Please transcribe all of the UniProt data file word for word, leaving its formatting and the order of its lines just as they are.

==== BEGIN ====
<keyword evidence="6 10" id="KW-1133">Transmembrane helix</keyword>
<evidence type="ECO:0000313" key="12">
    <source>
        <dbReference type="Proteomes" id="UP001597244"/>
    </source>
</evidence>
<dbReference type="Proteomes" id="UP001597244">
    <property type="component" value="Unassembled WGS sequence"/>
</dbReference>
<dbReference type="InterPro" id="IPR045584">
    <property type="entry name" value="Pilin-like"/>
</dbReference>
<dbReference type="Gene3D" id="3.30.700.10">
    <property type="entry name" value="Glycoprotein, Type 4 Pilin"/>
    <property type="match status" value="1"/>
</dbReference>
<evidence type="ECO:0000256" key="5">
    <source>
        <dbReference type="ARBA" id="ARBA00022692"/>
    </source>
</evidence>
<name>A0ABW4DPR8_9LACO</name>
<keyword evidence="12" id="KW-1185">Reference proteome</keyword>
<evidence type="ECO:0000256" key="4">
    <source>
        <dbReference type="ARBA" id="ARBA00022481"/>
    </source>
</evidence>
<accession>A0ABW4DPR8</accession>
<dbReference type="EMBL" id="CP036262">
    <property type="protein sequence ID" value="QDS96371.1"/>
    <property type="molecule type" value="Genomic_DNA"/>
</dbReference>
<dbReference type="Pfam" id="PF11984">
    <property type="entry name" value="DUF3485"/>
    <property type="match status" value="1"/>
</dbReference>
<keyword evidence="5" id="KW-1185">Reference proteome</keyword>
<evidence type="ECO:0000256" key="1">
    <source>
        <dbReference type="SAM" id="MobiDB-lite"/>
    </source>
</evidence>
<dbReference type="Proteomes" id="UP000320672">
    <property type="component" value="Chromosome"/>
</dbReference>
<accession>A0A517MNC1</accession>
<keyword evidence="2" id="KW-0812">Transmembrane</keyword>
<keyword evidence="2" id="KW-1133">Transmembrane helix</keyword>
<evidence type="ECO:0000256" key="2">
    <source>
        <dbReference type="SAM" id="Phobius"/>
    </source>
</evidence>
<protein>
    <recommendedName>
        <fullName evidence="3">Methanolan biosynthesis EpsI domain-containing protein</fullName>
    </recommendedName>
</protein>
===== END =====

<keyword evidence="6 10" id="KW-1133">Transmembrane helix</keyword>
<evidence type="ECO:0000313" key="12">
    <source>
        <dbReference type="Proteomes" id="UP001597244"/>
    </source>
</evidence>
<dbReference type="Proteomes" id="UP001597244">
    <property type="component" value="Unassembled WGS sequence"/>
</dbReference>
<dbReference type="InterPro" id="IPR045584">
    <property type="entry name" value="Pilin-like"/>
</dbReference>
<dbReference type="Gene3D" id="3.30.700.10">
    <property type="entry name" value="Glycoprotein, Type 4 Pilin"/>
    <property type="match status" value="1"/>
</dbReference>
<evidence type="ECO:0000256" key="5">
    <source>
        <dbReference type="ARBA" id="ARBA00022692"/>
    </source>
</evidence>
<name>A0ABW4DPR8_9LACO</name>
<keyword evidence="12" id="KW-1185">Reference proteome</keyword>
<evidence type="ECO:0000256" key="4">
    <source>
        <dbReference type="ARBA" id="ARBA00022481"/>
    </source>
</evidence>
<accession>A0ABW4DPR8</accession>
<dbReference type="EMBL" id="CP036262">
    <property type="protein sequence ID" value="QDS96371.1"/>
    <property type="molecule type" value="Genomic_DNA"/>
</dbReference>
<dbReference type="Pfam" id="PF11984">
    <property type="entry name" value="DUF3485"/>
    <property type="match status" value="1"/>
</dbReference>
<keyword evidence="5" id="KW-1185">Reference proteome</keyword>
<evidence type="ECO:0000256" key="1">
    <source>
        <dbReference type="SAM" id="MobiDB-lite"/>
    </source>
</evidence>
<dbReference type="Proteomes" id="UP000320672">
    <property type="component" value="Chromosome"/>
</dbReference>
<accession>A0A517MNC1</accession>
<keyword evidence="2" id="KW-0812">Transmembrane</keyword>
<keyword evidence="2" id="KW-1133">Transmembrane helix</keyword>
<evidence type="ECO:0000256" key="2">
    <source>
        <dbReference type="SAM" id="Phobius"/>
    </source>
</evidence>
<protein>
    <recommendedName>
        <fullName evidence="3">Methanolan biosynthesis EpsI domain-containing protein</fullName>
    </recommendedName>
</protein>